Failure is not a horrible thing.  Think of it as an opportunity to learn from our mistakes and improve our skills. Certainly it hurts the ego when we fail.  For all those former students out there who sailed through high school with straight A’s, remember how it felt when you received your first ever B or C in college? Once the shock passed, what was the result? More than likely it was a higher level of motivation and effort so the B or C was quickly overwhelmed with A’s again. I don’t think we’re doing our younger generation any good by awarding them prizes for simply showing up.  Life requires more than that. It requires a commitment to do our best each and every time. Remember that success is usually the result of hard work.

Legends

Last week I got to shake hands with Tommy Lasorda. This week, I met and spoke with Jim Thome. Both men are legends in sports and probably in life in general. And yes, it was nice to meet both.
 
For me, a legend is someone who is committed to doing the very best he or she can do and passionate about overcoming the challenges and obstacles that stand in the way of that commitment. Legends are found in all walks of life, to be sure. Do I think legends are perfect? Certainly not. They’re human. While meeting these two men was exciting, I recall that the most impressive person I ever met was while I was in college.
 
Christine Jorgenson was invited to speak at a women’s symposium on campus my senior year. She was forthright and candid about her life story and challenges she had to overcome. I’ve read her autobiography and I know her story. She wasn’t there to persuade but rather, she was there to share information and let us each make our own decisions. Christine didn’t appreciate patronizing questions and as for stupid ones – she didn’t do stupid at all. She was passionate about sharing her story with others, to let them know that she understood and appreciated how they might be facing personal issues. She was captivating throughout her entire presentation. Perhaps it was her own expression of passion, or perhaps it was her way of paying forward something that was given to her – a word of encouragement and support in a nonjudgmental way – that made her presentation so effective.
 
What I remember most was the brief meeting Christine and I had after the symposium. She encouraged me to never apologize for being passionate about something that was close to my heart. Her words have stuck with me for a whole lot more years than I really care to admit, even though our meeting was no more than five minutes, at best. Even in low moments, Christine’s words have been a guiding light for me, encouraging me to remain true to my commitment. I understand better the importance of following my passion, of inviting others to share the journey in their own way, and remaining true to making a difference. Christine Jorgenson made a lasting positive impression and I’m forever grateful to that legendary individual.

Breaking in a New Cold Front

Family and friends living on the east coast – you’re welcome!
It’s been chilly of late here in the southwest desert. If you don’t believe me, take a look at the photo taken late last week at about five in the morning.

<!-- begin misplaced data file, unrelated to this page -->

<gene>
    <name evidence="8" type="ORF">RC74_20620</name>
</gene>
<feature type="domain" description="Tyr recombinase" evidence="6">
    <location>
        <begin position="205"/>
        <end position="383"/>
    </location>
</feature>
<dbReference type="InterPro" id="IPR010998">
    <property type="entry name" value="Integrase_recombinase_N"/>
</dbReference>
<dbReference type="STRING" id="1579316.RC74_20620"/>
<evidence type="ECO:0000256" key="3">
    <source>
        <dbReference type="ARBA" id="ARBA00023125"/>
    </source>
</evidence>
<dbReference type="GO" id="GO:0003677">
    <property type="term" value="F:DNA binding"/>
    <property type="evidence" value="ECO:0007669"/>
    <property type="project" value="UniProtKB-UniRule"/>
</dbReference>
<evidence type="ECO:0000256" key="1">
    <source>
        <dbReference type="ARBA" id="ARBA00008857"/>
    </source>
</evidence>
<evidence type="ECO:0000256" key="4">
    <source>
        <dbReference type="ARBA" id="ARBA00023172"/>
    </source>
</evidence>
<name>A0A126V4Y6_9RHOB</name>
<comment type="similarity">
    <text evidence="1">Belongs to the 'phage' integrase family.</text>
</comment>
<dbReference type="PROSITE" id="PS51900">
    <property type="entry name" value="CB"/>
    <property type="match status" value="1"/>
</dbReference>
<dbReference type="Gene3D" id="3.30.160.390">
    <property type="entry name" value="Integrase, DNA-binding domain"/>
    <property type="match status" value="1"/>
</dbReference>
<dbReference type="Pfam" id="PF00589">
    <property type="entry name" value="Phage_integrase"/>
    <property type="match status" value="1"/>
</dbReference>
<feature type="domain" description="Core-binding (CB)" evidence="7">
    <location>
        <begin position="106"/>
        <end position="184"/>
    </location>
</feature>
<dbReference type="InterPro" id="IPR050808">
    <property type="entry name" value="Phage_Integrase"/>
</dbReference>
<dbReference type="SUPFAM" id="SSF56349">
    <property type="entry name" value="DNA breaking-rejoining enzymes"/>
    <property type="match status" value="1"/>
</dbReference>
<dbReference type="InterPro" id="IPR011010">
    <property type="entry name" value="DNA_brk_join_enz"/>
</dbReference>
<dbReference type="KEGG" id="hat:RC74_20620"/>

I don’t know about anyone else but it’s a bit strange that the Phoenix area would set records for high temperatures in January and the week before MLB’s spring training starts, we’re colder than a number of places east of us. Now there could any number of ways to handle such an event. We could complain mightily, wrap ourselves in every single layer of clothing we own and top that off with a new pair of flip flops (another story for another time), or simply go with the flow. I no longer own a serious winter coat and haven’t seen my good winter gloves in over a decade. It’s a shock to the system to get the pups up and out around five in the morning only to see the temperature is well below the mandatory minimum 60 degrees. The three looks of, “seriously, Mom? It’s freezing out here,” are priceless but Mom prevails.
This cold snap might help explain why I never complain about the triple digit weather we experience here throughout an extended summer. I guess I’ve finally reached that point in my life where I know there are simply things over which I have no control, the weather being one of them. That doesn’t mean I simply give up. With this cold snap (hopefully done by the weekend) I can’t control how cold it is but I can control my response. Fussing isn’t going to change a thing and complaining to folks who are well below zero and still shoveling snow is sort of like spitting into the wind – another waste of time and often inconsiderate to boot.
I know that the task I took on late last summer is something that contains a number of things I can’t control. What I can control is my passion and my commitment to making a positive change, even if it’s only in the lives of the three young boys I met over two years ago. And if we all work together, each of us can make a similar change in the lives of any number of young people whose lives have been seriously impacted by neglect and abuse. Do I know for certain that the weather’s going to change? Yup. Do I know for certain that I’m going to make a positive difference in someone’s life? Not really, but that uncertainty isn’t going to stop me from trying.